“A bill that would require craft brewers to sell their suds to a beer distributor and make them buy it back to sell at their own breweries has cleared a Senate panel.
The measure (SB 1714) has so infuriated craft brewers and beer enthusiasts that some on Twitter have christened it with the hashtag “#growlergate.” The Community Affairs committee approved the bill Tuesday.
Sen. Jack Latvala, R-Clearwater, was so incensed at the idea of craft brewers having to pay someone else to sell their own product that he likened it to a mobbed-up racket. Latvala has championed the microbrewery cause.
The requirement is similar to paying “protection to ‘Vinnie’ in New York,” he said.
The bill also is favored by the Big Beer lobby, which is feeling the heat from craft beer’s competition.”—
“The unreal is more powerful than the real. Because nothing is as perfect as you can imagine it. Because it’s only intangible ideas, concepts, beliefs, fantasies that last. Stone crumbles. Wood rots. People, well, they die. But things as fragile as a thought, a dream, a legend, they can go on and on. If you can change the way people think, the way they see themselves, the way they see the world — you can change the way people live their lives. That’s the only lasting thing you can create.”—Chuck Palahniuk, Choke (via wilwheaton)
A monument marks the place where the Roman dictator died.
This is the monumental complex in Torre Argentina (Rome), where Julius Caesar was stabbed.
Credit: Antonio Monterroso/CSIC
Archaeologists believe they have found the first physical evidence of the spot where Julius Caesar died, according to a new Spanish National Research Council report.
Caesar, the head of the Roman Republic, was stabbed to death by a group of rival Roman senators on March 15, 44 B.C, the Ides of March. The assassination is well-covered in classical texts, but until now, researchers had no archaeological evidence of the place where it happened.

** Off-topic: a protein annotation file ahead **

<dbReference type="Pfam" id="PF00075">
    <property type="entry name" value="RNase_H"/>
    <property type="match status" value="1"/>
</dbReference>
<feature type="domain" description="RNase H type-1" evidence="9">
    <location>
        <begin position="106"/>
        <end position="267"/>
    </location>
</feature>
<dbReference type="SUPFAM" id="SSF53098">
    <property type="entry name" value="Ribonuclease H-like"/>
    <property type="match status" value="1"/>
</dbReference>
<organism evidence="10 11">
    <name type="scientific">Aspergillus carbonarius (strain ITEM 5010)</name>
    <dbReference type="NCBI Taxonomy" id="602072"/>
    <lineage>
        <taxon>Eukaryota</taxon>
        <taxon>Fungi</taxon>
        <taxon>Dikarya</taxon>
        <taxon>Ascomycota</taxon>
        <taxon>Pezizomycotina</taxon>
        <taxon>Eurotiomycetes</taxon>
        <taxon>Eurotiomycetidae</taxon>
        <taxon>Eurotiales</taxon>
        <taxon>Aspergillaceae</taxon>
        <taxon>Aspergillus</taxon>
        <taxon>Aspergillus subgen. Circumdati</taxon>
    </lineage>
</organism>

Now, archaeologists have unearthed a concrete structure nearly 10 feet wide and 6.5 feet tall (3 meters by 2 meters) that may have been erected by Caesar’s successor to condemn the assassination. The structure is at the base of the Curia, or Theater, of Pompey, the spot where classical writers reported the stabbing took place.
"We always knew that Julius Caesar was killed in the Curia of Pompey on March 15th 44 B.C. because the classical texts pass on so, but so far no material evidence of this fact, so often depicted in historicist painting and cinema, had been recovered,” Antonio Monterroso, a researcher at the Spanish National Research Council, said in a statement.
Classical texts also say that years after the assassination, the Curia was closed and turned into a memorial chapel for Caesar. The researchers are studying this building along with another monument in the same complex, the Portico of the Hundred Columns, or Hecatostylon; they are looking for links between the archaeology of the assassination and what has been portrayed in art.
"It is very attractive, in a civic and citizen sense, that thousands of people today take the bus and the tram right next to the place where Julius Caesar was stabbed 2,056 years ago," Monterroso said.
“It would have taken an act of willing denial to miss the fact that, in an age where the guitar hero has become something of a rarity, a thirty-one-year-old woman was shredding. Clark’s solos are marvels of tone and feeling, eruptions that explode her beloved grids.”—Sasha Frere-Jones on St. Vincent: http://nyr.kr/1hanV6F (via newyorker)
“His eyes seemed to be popping out if his head. He wasn’t certain if this was because they were trying to see more clearly, or if they simply wanted to leave at this point.”—Douglas Adams, Life The Universe And Everything (via daily-douglas-adams-quote)